and with all the discussion of care, talks with medical professionals, little by little progress in recovery, questions coming from concerned friends, we still have…no answers.  no ground on which to plant our feet and determine our course.

i think: this is not how it happens in movies.

in movies–and books for that matter–the diagnosis is wrapped up nicely.  in fact, sometimes the process of diagnosis is not mentioned at all, instead all focus centers around the emotions and trials of recovery from and life with cancer.

i realize: this is not how it happens in real life.

1 week post-surgery, we have a meeting with a chemotherapy doctor.

now, i have to say this: in retrospect, it seems so obvious what she has.  i mean, think about it — a growing brain tumor that’s not an infection, a concerned neurosurgeon, a meeting with a chemotherapy doctor–this obviously equals cancer, right?

but, a) what if we’re wrong about that, and now we’ve fixated on cancer as being her disease, and b) if it is cancer, what kind?  doesn’t cancer go in stages?  what stage is this?  is it fixable? maybe chemotherapy is used in non-cancerous tumors.  what do i know?

so, we go to meet the chemotherapy doctor, and only when we walk in the entrance do i get my first answer.

it’s definitely cancer.

we meet with the chemotherapy doctor, who, it needs to be said, is remarkably abrupt and cold.  my mother-in-law and stepfather-in-law sit on one side of the room, with the boy and i sitting at a small table.  we fill out forms, and glance around the room: brochures about head & neck cancer, booklets about how cancer stages work, various charts and graphs about leukemia, lymphoma.

for as much cancer awareness as there is these days, i realize how little i know.

the doctor (who incidentally only has one arm and thus plagued me once again with stifling my knee-jerk middle-schooler-obsessed-with-pop-culture response of movie-quoting, this time from the fugitive — “it wasn’t me; it was the one-armed man!”) proceeds to ask questions and examine his fragile patient, while we sit there watching anxiously.  he drives on, not stopping to take a breath, talking about the specific kind of drug she’ll be taking, for how long, and side-effects.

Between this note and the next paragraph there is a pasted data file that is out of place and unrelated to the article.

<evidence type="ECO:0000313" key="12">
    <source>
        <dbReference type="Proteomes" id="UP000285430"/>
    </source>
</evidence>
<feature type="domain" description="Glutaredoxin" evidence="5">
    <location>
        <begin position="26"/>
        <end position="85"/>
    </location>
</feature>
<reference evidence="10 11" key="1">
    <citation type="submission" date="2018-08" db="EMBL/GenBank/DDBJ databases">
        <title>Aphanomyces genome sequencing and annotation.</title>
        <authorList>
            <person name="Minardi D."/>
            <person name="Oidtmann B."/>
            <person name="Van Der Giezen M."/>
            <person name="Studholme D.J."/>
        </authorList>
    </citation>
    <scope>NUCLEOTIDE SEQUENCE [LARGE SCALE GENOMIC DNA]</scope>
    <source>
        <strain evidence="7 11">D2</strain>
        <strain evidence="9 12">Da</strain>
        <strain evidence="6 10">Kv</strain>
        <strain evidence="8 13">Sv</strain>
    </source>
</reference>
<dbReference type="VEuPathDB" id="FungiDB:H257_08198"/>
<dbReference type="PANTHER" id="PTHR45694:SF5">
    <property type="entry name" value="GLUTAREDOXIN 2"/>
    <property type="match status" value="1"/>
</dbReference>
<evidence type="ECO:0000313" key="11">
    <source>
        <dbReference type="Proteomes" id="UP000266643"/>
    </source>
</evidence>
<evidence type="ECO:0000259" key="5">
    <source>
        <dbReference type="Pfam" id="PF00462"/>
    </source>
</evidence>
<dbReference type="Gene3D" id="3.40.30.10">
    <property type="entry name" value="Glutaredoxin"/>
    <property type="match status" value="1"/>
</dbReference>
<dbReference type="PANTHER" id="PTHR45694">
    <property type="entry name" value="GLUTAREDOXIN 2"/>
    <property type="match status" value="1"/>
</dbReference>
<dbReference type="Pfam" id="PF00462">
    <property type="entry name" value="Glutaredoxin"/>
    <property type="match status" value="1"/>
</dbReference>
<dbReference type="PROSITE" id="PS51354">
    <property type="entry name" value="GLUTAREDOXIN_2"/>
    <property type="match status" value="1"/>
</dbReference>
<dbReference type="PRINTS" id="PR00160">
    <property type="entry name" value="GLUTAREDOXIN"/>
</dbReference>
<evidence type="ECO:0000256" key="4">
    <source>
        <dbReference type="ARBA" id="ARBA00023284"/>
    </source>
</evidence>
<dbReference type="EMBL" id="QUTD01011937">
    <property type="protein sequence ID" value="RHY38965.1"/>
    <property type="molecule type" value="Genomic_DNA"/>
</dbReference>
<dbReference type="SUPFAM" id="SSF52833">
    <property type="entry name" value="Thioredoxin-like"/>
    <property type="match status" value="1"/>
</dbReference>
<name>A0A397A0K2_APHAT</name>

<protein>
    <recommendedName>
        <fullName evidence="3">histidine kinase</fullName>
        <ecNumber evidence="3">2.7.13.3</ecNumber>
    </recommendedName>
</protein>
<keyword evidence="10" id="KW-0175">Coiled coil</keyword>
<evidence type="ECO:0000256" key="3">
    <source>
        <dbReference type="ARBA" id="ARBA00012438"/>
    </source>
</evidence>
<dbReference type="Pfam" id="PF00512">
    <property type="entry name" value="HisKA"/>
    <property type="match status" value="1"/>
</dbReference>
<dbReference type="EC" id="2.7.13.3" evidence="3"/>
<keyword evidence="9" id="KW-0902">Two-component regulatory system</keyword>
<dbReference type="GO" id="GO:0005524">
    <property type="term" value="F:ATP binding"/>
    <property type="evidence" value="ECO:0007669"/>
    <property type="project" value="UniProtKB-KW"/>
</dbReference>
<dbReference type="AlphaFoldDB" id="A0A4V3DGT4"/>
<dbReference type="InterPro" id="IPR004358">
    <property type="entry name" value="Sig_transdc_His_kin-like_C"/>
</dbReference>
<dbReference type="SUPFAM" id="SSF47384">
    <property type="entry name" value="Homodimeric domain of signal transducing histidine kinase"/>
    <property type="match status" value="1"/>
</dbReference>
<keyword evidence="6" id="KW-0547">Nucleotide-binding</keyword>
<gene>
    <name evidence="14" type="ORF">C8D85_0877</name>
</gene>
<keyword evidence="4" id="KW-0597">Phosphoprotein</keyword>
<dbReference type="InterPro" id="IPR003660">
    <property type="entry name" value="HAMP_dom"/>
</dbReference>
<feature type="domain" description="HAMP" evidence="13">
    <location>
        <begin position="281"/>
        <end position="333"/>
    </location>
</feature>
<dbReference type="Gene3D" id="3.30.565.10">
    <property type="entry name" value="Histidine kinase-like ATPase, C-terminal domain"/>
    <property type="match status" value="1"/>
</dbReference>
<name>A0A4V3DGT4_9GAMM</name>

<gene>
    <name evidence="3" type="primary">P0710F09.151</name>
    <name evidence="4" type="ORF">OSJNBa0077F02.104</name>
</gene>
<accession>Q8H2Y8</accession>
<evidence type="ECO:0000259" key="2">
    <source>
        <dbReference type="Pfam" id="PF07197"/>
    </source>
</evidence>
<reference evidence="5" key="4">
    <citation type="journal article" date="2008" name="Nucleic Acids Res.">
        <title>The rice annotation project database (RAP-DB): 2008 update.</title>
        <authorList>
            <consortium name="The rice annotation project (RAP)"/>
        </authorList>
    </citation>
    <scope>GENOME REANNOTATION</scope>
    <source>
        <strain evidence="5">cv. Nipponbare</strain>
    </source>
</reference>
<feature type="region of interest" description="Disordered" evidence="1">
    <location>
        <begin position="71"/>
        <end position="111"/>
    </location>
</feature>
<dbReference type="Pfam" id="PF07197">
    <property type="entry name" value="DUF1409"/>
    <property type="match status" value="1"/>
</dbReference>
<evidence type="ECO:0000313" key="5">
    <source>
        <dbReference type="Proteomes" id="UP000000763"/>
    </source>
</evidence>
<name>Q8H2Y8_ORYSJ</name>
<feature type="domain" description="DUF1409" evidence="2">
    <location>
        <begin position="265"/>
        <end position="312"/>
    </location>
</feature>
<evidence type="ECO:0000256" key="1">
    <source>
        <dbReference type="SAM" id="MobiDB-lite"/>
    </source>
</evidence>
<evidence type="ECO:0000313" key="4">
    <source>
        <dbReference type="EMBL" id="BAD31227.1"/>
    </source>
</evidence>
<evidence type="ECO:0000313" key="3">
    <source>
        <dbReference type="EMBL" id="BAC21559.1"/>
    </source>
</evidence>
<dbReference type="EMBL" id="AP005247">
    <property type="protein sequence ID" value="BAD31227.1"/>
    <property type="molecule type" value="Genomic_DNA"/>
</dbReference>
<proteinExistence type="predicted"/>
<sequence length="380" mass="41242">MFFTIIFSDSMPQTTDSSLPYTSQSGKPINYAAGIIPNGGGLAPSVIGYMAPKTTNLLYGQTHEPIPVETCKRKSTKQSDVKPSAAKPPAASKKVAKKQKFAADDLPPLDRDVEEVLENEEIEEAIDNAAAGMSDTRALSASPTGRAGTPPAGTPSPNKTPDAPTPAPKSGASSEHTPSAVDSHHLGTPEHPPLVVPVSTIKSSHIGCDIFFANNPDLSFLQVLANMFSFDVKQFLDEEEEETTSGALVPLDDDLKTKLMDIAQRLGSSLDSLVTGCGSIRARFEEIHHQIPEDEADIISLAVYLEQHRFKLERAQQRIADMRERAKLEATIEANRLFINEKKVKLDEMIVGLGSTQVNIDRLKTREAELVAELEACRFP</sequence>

side note: as it turns out, her brain cancer is (chemo-wise) rather simple.  she takes three pills, once a day.  that’s it.  side-effects are usually minimal, but definitely depends on the patient.  we don’t know it then, but her side-effects from the chemo will be zero.

he finally, after about 800 days ten minutes, pauses, looks us in the eye and says: “so, that’s it, unless you have any questions.”

um, yeah, we do have a few minor questions like OH MY GOD, WHAT DOES SHE FREAKING HAVE, PLEASE TELL US SOMETHING FINALLY.

so, then he rattles off her cancer: grade 4 glioblastoma, like he’s telling her she has a common cold and to not worry about it.  he starts throwing around months, numbers, figures, and suddenly his voice suddenly sounds like charlie brown’s teacher.

i mean, you’d be surprised the lack of emotion and reaction involved in hearing what could be, without the miracle we’re believing for, a possible death sentence handed down to someone.  we recently saw the movie 50/50, in which the main character finds out he has cancer at the age of 27.  there is a scene with his doctor–a very cold, aloof doctor–who barely looks up the entire time while telling him his diagnosis.

before my experience with my mother-in-law’s disorienting, confusing diagnosis process, i would have dismissed that scene as pure hollywood dramatics, written only for the screen.

i now know that the scene is entirely, surreally, weirdly, true.

it’s jarring, really.  as the doctor’s talking you look around at the other people in the room, expecting something, anything, that conveys shock.